Tuesday, July 28, 2009

Nine Dumb Arguments Against Health Care Reform
And One Dumb Argument For It

Paul Waldman at American Prospect offers a good survey of dumb arguments againt health care reform, but he drops a clinker on his foot: he argues that Blue Dogs can't raise budget objections now because they didn't do so during the Bush years.
The Blue Dogs claim to be deeply concerned about fiscal responsibility, but the
truth is that they are motivated almost entirely by ideology. Nothing wrong with that, but don't try to tell us their only concern is deficits. Were that the case, they would be pushing not just for a public option to be part of the bill but for it to be open to every American citizen or company that wants it, because that would save the most money. ... [I]f they were only concerned about fiscal responsibility, they would have opposed the Bush tax cuts, supported tax increases to pay for the Iraq War, or opposed the war and its $2 trillion price tag entirely. But of course they didn't.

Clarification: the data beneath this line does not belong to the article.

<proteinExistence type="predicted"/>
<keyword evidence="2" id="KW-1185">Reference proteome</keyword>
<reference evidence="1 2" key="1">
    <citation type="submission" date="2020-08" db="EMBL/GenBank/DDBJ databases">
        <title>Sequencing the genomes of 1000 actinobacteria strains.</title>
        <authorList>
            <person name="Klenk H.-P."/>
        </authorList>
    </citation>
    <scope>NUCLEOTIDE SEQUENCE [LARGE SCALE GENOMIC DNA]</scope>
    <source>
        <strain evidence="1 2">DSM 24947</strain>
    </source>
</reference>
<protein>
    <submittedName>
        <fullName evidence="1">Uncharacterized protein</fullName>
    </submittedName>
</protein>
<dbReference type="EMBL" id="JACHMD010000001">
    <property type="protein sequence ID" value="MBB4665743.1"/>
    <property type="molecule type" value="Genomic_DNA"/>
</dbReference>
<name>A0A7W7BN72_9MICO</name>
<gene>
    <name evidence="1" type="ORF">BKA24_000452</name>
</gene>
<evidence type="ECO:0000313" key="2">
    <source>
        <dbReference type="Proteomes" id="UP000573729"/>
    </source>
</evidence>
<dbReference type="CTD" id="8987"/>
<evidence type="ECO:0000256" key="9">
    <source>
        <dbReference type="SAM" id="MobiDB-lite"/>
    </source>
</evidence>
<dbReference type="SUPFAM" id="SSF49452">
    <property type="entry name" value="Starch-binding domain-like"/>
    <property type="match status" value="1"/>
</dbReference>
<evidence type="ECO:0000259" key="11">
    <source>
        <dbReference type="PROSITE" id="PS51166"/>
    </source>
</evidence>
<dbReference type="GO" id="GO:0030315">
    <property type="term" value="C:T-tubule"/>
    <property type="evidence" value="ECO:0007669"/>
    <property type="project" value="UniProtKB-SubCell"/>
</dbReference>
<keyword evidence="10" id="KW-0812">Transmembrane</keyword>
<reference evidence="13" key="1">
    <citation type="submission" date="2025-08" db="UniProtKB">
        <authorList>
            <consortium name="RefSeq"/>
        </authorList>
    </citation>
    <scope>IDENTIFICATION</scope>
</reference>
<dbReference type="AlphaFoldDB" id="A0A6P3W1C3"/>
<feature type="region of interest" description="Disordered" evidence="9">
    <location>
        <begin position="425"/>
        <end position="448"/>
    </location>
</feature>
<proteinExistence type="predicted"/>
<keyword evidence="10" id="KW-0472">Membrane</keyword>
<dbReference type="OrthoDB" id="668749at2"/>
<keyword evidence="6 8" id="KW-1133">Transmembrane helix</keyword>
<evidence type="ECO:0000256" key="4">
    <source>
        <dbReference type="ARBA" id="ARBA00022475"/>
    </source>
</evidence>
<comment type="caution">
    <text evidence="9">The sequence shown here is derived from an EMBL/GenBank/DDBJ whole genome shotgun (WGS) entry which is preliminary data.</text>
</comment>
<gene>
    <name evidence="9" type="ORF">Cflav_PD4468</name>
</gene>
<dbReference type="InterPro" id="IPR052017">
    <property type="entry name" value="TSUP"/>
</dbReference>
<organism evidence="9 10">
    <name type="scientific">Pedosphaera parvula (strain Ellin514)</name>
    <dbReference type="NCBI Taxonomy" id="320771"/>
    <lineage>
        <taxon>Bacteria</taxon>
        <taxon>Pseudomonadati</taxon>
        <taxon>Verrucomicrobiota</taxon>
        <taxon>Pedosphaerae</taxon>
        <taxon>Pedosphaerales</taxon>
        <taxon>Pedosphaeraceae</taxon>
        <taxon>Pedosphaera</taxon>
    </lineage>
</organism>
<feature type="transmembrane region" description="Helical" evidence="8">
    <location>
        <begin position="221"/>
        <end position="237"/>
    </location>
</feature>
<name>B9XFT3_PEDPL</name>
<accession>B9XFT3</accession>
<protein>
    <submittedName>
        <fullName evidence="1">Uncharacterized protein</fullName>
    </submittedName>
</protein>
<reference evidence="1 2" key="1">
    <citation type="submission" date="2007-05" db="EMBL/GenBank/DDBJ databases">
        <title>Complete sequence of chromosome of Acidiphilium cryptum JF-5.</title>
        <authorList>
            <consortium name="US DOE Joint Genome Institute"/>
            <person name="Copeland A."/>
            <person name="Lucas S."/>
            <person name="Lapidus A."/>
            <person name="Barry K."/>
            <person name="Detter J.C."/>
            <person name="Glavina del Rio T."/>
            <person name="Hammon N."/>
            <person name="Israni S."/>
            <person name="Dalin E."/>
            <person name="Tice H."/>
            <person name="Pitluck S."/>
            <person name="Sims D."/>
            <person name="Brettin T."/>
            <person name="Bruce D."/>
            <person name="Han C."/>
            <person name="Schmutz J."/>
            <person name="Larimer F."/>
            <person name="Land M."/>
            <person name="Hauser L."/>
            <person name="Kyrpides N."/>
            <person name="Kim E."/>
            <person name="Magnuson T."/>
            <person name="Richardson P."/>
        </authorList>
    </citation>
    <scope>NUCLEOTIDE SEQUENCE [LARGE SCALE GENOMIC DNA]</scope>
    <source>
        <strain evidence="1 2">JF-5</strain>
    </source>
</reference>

Translated: you were wrong before, so you have no right to be right now. This is incoherent. They have every right to be smarter today than they were yesterday.

This is not to concede that "the Blue Dogs" were insufficiently aggressive in the Bush years. "Blue Dog"a big category, perhaps somewhat open-ended. But I have always thought Jim Cooper's Financial Report was among the best budget criticisms availableback then Critics will say--yeh, but he was death on social programs soft on the war. Possibly but I should say that that the same criticism might be tossed back at his critics: lots of lefties would howl about the costs of the war, while soft-pedaling any concern about the costs of social programs. Of course, they were both right: governments have to pay for what they spend somehow, and it is irresponsible for either side to go bandying dollars around without a responsible program for bearing the cost.

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